Is there more to German cuisine than sauerkraut, bratwurst and schnitzel?

Regensburg Bratwurst sausages may be renowned German fare, but what else is there?

Regensburg Bratwurst sausages are renowned German fare! Follow Me on Pinterest

Regensburg Bratwurst sausages are renowned German fare!

German cuisine and French cuisine may be neighbours geographically, but they’re a long way apart in character. Whilst Germany’s Oktoberfest and beer festivals are famous around the world, its food unfortunately does not enjoy the same reputation. Germany’s cuisine is actually very region-based and varies according to geographical factors and access to waterways for transportation.

Overwhelmed by the Portions?

Many, many years ago, my brother visited the Munich Oktoberfest and his main food mission was to try the pork knuckles that he’d heard so much about. As someone who loved his food and could eat a lot, he was overwhelmed by the portions served at the festival. His description of the size of the plate and how he was defeated by the heap of food on it left an everlasting impression on me.  As a result, my sterotype impression of German cuisine is that its full of meat, stodgy and fatty.  So, is there more to German cuisine than sauerkraut, bratwurst and schnitzel?

One thing the Germans are really good at is making excellent breads and this is Tony’s favourite country for breakfasts. Breakfast is usually a hearty affair and there is a great variety of breads to choose from, accompanied by cheese, sausages and fruit preserves, including marmalade.

Salads and soups are popular at lunchtime.  Most cafes or restaurants would offer an excellent salad or a bowl of filling soup for lunch or a special fixed-price menu.  Popular soups include the Linsensuppe (a lentil soup which, when served with sausages, makes a satisfying lunch), the Leberknodelsuppe (a Bavarian specialty which is a clear consomme served with liver dumplings) or the Kartoffelsuppe (a creamy, marjoram flavoured potato soup which is served with slices of sausage).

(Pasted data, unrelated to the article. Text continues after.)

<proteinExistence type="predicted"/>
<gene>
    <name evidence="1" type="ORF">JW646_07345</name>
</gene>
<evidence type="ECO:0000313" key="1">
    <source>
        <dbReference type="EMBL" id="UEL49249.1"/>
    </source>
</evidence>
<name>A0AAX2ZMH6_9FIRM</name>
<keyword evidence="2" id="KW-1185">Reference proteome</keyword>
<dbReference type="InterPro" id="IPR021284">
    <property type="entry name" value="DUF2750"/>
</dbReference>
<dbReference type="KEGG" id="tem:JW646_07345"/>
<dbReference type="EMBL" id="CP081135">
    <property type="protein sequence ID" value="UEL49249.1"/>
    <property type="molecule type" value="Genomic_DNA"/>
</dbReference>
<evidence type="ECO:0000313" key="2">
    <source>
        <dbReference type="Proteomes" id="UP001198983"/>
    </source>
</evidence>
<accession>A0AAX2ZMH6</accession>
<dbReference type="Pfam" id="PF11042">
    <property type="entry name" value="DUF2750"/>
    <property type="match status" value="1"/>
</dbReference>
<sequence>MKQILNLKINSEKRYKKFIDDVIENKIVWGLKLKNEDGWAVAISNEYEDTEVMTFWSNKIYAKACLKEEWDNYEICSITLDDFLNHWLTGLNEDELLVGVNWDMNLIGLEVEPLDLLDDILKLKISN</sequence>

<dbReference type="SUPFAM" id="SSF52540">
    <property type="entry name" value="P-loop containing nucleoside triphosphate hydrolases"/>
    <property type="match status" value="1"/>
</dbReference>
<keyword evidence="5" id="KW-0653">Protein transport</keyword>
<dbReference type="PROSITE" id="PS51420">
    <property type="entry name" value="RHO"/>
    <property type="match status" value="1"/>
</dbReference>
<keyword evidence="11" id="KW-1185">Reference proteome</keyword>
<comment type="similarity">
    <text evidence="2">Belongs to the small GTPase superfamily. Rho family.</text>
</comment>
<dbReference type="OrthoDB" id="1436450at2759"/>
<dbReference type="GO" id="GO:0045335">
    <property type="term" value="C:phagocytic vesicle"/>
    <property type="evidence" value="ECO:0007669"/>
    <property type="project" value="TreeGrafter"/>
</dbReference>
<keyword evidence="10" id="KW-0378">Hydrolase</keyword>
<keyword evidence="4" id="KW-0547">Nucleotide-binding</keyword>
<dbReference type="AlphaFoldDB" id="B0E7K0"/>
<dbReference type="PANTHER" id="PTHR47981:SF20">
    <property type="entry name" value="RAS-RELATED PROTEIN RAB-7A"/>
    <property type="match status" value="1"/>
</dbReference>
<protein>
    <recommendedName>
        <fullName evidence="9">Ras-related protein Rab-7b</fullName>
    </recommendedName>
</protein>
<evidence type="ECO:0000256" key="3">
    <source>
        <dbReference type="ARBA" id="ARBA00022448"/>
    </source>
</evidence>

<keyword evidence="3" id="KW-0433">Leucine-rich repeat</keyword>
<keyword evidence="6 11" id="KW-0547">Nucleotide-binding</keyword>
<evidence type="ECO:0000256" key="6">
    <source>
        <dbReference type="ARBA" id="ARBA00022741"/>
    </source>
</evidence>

Salting, smoking, curing or pickling – it’s your choice!

In the earlier centuries, due to the lack of refrigeration, it was traditional to preserve foodstuffs through salting, smoking, curing or pickling.  The Germans appear to like this form of food preparation and it is still a common way of preparing fish, meats and vegetables. Examples of popular German dishes like Sauerbraten (roast beef cured in vinegar and wine), Schwartenbraten (roast pork served with sauerkraut and bread dumplings), Matjes (pickled herring), or Sauerkraut illustrate this style of food preparation.

German cuisine is among the best comfort foods in the world

The Germans claim that from bratwurst to beer and sauerkraut to spaetzle, its cuisine is among the best comfort foods in the world, with ‘comfort foods’ being the operative words. Food is a very personal taste and for me, I believe that fresh is best!  Some people though could live on bratwurst, like our travel companions who couldn’t wait to get off the boat at Regensburg so that they could dig into their bratwurst.

nuremberggingerbread_500 Follow Me on Pinterest

Nuremberg Gingerbread is a renowned taste treat…

Today, Germans still fall back on their rich heritage, serving wild game, lamb, pork and beef with old and new ways of preparing them as well as their side dishes. Popular spices used are mustard, horseradish and juniper berries.

Newer, lighter menus – but hearty meat dishes are still the popular choice

Modern German chefs have started to create newer, lighter fare, incorporating traditional foods into their menus.  I may be wrong, but my sense is that the vast majority still prefer their hearty meat dishes in thick sauces, wurst, pork knuckle and various types of dumplings.

As for deserts, we all know of the famous Black Forest cake and at afternoon coffee you’ll see a wide selection of popular German treats like the fruit tarts, cheesecake, plum or cherry cakes.


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  1. avatarMelisse Clark says

    Recently completed a Danube/Rhine cruise. I like a good sausage as much as the next person but couldn’t taste the thin Regensberg ones because of the amount of vinegar the accompanying sauerkraut was swimming in. It seems each town is famous for its sausages and/or beer (I don’t drink beer) but they promote no other fare. They may be missing out.

    • avatar says

      Hi Melissa,

      I know what you mean about the vinegar!
      However, some of my carnivore friends really liked the Regensburg sausages at the old restaurant by the river, although I didn’t ask them about the sauerkraut…maybe you were the victim of a chef addicted to vinegar with a heavy arm!

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